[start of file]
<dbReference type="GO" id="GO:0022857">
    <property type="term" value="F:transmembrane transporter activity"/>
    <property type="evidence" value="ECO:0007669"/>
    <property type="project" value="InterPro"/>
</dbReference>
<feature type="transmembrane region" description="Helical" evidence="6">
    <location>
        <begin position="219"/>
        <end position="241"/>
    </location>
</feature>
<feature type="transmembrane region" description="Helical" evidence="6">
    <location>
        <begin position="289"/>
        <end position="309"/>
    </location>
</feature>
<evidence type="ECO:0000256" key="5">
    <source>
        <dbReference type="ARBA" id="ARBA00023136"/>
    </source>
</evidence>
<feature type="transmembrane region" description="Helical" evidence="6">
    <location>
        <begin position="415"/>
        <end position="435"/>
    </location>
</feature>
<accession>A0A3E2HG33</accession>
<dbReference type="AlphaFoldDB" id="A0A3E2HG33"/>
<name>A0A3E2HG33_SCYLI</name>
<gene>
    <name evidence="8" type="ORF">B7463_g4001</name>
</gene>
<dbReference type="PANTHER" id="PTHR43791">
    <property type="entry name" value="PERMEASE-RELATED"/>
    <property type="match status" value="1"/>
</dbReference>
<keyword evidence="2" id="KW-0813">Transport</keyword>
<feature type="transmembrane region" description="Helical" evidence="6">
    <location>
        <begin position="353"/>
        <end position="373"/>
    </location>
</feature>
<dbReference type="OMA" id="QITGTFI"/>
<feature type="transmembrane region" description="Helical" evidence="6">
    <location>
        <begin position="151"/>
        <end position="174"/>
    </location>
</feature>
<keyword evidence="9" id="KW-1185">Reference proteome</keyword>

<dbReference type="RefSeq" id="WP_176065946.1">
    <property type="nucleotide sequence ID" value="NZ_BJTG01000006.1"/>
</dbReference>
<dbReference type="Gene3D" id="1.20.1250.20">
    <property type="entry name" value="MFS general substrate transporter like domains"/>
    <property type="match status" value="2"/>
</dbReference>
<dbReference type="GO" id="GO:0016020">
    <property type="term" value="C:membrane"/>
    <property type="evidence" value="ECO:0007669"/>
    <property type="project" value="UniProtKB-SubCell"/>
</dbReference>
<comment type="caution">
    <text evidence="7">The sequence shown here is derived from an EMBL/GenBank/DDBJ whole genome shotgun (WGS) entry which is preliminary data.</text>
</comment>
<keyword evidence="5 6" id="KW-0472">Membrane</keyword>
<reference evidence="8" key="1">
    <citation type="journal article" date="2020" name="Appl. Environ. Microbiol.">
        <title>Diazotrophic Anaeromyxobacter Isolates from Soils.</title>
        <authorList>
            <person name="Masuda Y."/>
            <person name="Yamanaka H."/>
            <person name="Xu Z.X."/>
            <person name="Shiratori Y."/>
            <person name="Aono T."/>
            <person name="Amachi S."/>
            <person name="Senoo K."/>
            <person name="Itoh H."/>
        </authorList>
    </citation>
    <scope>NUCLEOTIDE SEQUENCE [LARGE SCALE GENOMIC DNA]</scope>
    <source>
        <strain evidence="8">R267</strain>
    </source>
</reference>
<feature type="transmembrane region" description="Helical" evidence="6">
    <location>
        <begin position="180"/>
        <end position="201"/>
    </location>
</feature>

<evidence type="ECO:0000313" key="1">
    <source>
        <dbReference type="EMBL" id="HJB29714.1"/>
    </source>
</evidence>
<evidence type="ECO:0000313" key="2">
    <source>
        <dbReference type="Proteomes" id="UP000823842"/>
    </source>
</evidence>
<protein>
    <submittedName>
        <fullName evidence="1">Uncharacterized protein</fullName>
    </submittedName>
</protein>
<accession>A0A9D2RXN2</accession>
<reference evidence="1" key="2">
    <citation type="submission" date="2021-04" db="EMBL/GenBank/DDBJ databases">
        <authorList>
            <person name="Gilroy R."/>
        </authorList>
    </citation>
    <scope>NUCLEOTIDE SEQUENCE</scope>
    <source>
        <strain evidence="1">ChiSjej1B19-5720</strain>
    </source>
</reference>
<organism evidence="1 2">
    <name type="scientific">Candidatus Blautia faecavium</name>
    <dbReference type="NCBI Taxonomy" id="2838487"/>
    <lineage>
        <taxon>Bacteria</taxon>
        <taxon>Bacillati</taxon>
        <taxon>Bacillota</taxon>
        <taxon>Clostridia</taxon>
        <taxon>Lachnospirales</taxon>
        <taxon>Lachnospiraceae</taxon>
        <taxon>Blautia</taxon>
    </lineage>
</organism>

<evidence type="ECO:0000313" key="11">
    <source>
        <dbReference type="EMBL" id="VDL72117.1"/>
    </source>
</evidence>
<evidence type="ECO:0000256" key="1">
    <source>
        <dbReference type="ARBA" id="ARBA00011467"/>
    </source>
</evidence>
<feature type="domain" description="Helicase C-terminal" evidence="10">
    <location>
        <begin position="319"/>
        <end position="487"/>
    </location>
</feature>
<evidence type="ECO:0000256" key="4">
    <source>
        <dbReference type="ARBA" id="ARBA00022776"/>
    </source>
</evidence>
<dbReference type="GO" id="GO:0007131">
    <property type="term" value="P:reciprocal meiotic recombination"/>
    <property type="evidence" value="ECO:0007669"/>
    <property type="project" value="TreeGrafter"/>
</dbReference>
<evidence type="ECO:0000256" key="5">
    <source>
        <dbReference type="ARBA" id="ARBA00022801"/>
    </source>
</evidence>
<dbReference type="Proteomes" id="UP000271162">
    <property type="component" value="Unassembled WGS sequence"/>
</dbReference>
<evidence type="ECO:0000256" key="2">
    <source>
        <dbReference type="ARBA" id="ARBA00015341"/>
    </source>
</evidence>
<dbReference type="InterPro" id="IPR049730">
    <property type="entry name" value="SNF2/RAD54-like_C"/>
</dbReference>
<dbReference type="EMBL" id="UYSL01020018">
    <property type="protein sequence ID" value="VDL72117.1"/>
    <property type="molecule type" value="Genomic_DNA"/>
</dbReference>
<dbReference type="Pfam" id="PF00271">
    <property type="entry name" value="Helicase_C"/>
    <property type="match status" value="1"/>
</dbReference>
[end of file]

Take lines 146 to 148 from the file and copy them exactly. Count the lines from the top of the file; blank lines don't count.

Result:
    <location>
        <begin position="319"/>
        <end position="487"/>